Jumping in at the middle of the NEX pack is the new Sony NEX-5T. New it may be, but there isn't a huge change compared to the previous NEX-5R - the 5T's only differentiating factor is the addition of NFC (near field communication) technology to simplify wireless sharing with compatible devices. Yup, that's it.
The design is familiar: it's identical to the 5R, which gives a decent build and compact scale. There's a range of physical controls for those who want to get a little more creative without having to dive into the menus through the touchscreen system all the time - an issue that plagued the earliest NEX models. With that in mind there's the Fn button on the top along with the thumb dial, which is all part of what helps sit this model above the NEX-3N.
The 5T we saw was a pre-production sample complete with almost suspicious painted-out model name across the top shoulder. The only real change compared to the 5R is the addition of the NFC logo on the 5T's handgrip. Sometimes it's the little things.
In the hands the Sony NEX-5T oozes great quality - and, as before, we're impressed with the slim build. The display on the rear tilts vertically all the way through 180-degrees for those inevitable selfies, which is achieved without adding bulk to this dainty camera.
If we've one criticism, it's that there's not much finger space between the end of the grip and the barrel of the attached lens, but it's something you can quickly overcome. Unless you've got really chunky fingers.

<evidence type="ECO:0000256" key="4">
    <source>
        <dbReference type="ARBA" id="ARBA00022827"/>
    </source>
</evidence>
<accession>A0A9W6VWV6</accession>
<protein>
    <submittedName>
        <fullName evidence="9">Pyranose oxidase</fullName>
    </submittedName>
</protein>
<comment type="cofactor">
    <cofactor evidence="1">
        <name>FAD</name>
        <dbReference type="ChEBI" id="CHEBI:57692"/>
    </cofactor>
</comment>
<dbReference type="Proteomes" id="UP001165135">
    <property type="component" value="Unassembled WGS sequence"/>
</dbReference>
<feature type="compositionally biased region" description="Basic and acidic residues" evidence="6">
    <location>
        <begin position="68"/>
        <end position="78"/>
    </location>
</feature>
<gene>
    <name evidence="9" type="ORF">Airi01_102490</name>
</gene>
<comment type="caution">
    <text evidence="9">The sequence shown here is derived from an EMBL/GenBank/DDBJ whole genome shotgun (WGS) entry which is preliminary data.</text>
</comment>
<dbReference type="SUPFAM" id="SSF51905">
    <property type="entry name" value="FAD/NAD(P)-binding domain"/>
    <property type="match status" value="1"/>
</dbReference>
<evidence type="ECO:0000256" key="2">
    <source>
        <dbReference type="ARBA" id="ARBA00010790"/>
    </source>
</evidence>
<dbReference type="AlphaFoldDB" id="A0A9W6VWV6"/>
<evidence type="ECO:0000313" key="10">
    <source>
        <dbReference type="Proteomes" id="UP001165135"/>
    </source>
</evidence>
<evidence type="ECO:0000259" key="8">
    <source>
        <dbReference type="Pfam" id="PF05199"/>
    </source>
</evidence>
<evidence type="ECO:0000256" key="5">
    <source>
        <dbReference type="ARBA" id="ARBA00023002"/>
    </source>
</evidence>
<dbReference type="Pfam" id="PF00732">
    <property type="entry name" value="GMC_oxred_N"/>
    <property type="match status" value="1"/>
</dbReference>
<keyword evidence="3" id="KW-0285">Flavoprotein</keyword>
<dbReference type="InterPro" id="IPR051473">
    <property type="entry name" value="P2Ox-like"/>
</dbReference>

READ: Sony NEX-5R review
Our review of the NEX-5R was sprinkled with positives. We liked the image quality - something that the NEX series' use of an APS-C size sensor has been praised for since launch. The 5T ought to deliver the very same goods.
But it's not just the resulting quality, it's the familiar controls too. We also like the thumbwheel control on top, which may even mean those moving away from a DSLR system will feel a little more at home.
One thing we criticised previsouly was the Wi-Fi and the PlayMemories app service. The addition of NFC should mean that making a connection between the NEX-5T and a smart device is much simplified - ideal if you have something like the Sony Xperia Z. You'll be able to pair with a single tap, take control of your camera, or transfer the images to share with the wider world.
Sony is pushing NFC hard across its range of products, from smartphones and tablets through to headphones and speakers. But as this is the only major change in the NEX-5T - and one of the elements we couldn't reliably test - there's little else to say about this updated model.
Sony also tells us that the options available in the form of PlayMemories camera apps are ever-expanding, including an updated version of the Smart Remote Control complete even more options such as focus controls.
The Sony NEX-5T will be available from mid-September and will cost £600. We'd expect it to perform exactly as well as the Sony NEX-5R, so if NFC doesn't get you hyped up then we'd recommend considering the early model - in particular given that it can be easily sourced for around £479 or less. Since when was NFC worthy of £120?